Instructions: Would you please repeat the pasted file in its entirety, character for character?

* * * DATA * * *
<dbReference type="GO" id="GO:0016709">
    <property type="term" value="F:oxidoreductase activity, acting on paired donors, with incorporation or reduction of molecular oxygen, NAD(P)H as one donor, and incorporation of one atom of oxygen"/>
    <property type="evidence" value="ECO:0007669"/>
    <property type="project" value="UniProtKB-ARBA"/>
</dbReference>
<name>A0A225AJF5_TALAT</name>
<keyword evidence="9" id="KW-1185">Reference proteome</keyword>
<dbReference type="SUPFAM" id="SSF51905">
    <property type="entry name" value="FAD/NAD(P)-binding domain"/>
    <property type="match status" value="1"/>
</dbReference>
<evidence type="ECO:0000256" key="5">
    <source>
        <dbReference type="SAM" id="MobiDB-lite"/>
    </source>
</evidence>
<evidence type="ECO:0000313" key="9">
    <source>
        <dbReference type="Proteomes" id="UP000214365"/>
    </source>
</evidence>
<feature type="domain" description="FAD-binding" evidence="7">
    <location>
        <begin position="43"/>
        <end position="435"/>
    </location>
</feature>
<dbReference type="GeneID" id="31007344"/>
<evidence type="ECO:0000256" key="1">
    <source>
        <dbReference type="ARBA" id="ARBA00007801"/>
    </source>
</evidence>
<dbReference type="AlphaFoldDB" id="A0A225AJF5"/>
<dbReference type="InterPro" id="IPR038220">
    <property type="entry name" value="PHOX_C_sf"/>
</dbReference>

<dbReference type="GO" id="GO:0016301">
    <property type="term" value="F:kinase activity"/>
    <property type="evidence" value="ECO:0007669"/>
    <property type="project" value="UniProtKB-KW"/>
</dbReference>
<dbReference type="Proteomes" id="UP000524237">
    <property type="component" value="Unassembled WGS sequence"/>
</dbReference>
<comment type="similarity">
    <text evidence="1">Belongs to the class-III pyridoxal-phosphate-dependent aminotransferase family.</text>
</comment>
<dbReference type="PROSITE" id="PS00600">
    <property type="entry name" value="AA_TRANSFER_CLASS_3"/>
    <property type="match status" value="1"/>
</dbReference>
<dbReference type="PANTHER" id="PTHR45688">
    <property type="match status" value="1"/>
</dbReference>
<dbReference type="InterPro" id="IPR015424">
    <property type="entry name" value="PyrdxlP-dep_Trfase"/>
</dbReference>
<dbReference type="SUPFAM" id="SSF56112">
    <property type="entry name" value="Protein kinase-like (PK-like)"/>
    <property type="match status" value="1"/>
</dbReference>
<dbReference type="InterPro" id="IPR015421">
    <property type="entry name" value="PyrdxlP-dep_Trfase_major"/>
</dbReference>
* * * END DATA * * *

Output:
<dbReference type="GO" id="GO:0016709">
    <property type="term" value="F:oxidoreductase activity, acting on paired donors, with incorporation or reduction of molecular oxygen, NAD(P)H as one donor, and incorporation of one atom of oxygen"/>
    <property type="evidence" value="ECO:0007669"/>
    <property type="project" value="UniProtKB-ARBA"/>
</dbReference>
<name>A0A225AJF5_TALAT</name>
<keyword evidence="9" id="KW-1185">Reference proteome</keyword>
<dbReference type="SUPFAM" id="SSF51905">
    <property type="entry name" value="FAD/NAD(P)-binding domain"/>
    <property type="match status" value="1"/>
</dbReference>
<evidence type="ECO:0000256" key="5">
    <source>
        <dbReference type="SAM" id="MobiDB-lite"/>
    </source>
</evidence>
<evidence type="ECO:0000313" key="9">
    <source>
        <dbReference type="Proteomes" id="UP000214365"/>
    </source>
</evidence>
<feature type="domain" description="FAD-binding" evidence="7">
    <location>
        <begin position="43"/>
        <end position="435"/>
    </location>
</feature>
<dbReference type="GeneID" id="31007344"/>
<evidence type="ECO:0000256" key="1">
    <source>
        <dbReference type="ARBA" id="ARBA00007801"/>
    </source>
</evidence>
<dbReference type="AlphaFoldDB" id="A0A225AJF5"/>
<dbReference type="InterPro" id="IPR038220">
    <property type="entry name" value="PHOX_C_sf"/>
</dbReference>

<dbReference type="GO" id="GO:0016301">
    <property type="term" value="F:kinase activity"/>
    <property type="evidence" value="ECO:0007669"/>
    <property type="project" value="UniProtKB-KW"/>
</dbReference>
<dbReference type="Proteomes" id="UP000524237">
    <property type="component" value="Unassembled WGS sequence"/>
</dbReference>
<comment type="similarity">
    <text evidence="1">Belongs to the class-III pyridoxal-phosphate-dependent aminotransferase family.</text>
</comment>
<dbReference type="PROSITE" id="PS00600">
    <property type="entry name" value="AA_TRANSFER_CLASS_3"/>
    <property type="match status" value="1"/>
</dbReference>
<dbReference type="PANTHER" id="PTHR45688">
    <property type="match status" value="1"/>
</dbReference>
<dbReference type="InterPro" id="IPR015424">
    <property type="entry name" value="PyrdxlP-dep_Trfase"/>
</dbReference>
<dbReference type="SUPFAM" id="SSF56112">
    <property type="entry name" value="Protein kinase-like (PK-like)"/>
    <property type="match status" value="1"/>
</dbReference>
<dbReference type="InterPro" id="IPR015421">
    <property type="entry name" value="PyrdxlP-dep_Trfase_major"/>
</dbReference>